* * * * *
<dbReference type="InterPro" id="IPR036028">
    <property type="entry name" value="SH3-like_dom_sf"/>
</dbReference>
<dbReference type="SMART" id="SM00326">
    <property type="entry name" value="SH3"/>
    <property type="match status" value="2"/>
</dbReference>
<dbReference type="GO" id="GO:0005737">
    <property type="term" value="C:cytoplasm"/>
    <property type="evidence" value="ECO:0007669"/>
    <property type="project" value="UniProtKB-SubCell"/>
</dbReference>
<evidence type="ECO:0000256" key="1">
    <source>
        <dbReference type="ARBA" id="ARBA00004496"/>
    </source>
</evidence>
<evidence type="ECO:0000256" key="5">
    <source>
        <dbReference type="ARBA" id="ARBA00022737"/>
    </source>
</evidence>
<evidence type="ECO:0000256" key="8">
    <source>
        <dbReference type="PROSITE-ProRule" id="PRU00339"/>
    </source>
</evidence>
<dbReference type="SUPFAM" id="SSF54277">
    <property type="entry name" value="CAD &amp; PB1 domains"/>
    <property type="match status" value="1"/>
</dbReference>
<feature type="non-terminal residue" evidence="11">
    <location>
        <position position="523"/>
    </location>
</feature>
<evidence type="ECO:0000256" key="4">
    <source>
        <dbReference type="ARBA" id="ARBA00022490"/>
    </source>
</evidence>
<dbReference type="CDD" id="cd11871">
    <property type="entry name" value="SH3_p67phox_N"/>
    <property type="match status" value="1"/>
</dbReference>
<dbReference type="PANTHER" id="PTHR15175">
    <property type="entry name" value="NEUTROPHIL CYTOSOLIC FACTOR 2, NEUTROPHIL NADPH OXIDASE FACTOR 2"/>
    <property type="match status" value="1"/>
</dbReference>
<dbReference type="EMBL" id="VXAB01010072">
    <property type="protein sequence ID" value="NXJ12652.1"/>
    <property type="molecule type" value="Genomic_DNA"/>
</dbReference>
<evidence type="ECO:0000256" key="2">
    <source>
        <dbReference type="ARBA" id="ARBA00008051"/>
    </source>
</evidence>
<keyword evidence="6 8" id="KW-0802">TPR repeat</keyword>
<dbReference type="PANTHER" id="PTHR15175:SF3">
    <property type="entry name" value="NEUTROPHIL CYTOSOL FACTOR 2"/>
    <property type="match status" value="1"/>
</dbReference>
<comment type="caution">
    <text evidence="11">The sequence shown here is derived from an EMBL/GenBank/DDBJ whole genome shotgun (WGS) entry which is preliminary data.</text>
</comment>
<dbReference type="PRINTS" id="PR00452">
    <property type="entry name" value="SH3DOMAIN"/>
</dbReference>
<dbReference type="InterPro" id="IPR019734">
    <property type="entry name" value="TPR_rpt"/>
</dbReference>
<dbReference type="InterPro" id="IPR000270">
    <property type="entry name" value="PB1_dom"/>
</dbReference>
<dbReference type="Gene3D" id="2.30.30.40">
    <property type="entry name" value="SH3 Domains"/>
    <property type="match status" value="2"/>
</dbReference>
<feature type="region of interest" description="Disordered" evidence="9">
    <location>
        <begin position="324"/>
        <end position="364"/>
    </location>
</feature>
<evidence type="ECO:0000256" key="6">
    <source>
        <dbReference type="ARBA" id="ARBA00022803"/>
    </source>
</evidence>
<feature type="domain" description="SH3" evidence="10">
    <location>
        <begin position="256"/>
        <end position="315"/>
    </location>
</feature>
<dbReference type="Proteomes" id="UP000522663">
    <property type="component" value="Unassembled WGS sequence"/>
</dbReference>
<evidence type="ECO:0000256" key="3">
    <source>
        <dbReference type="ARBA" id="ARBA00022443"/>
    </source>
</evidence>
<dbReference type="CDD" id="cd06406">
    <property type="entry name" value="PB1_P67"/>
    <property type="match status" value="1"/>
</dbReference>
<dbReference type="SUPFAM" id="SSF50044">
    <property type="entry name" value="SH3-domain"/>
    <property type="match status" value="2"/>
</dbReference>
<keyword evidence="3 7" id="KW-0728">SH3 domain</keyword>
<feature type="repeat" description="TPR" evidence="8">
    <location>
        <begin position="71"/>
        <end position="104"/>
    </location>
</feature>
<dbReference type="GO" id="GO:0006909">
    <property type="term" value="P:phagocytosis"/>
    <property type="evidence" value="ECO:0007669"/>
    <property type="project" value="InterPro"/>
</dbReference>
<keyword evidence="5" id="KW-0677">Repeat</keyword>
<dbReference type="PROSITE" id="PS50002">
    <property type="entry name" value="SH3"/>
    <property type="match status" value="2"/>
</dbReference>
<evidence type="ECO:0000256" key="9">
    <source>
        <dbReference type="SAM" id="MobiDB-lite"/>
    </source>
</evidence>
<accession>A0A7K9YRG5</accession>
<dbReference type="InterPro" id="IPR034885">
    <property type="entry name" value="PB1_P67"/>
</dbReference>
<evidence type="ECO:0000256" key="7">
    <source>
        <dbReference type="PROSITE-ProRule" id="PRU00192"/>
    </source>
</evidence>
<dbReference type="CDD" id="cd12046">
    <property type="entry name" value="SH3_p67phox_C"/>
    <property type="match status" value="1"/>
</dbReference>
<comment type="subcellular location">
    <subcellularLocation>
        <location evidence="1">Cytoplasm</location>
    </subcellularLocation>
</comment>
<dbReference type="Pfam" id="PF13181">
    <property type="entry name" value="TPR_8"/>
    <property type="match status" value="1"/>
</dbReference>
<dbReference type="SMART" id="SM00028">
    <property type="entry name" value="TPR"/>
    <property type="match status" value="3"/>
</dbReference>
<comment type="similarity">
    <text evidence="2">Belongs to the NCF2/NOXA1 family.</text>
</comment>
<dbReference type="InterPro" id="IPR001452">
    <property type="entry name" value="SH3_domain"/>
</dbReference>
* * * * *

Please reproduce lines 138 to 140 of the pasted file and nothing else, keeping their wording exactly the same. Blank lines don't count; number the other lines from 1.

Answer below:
</dbReference>
<evidence type="ECO:0000256" key="7">
    <source>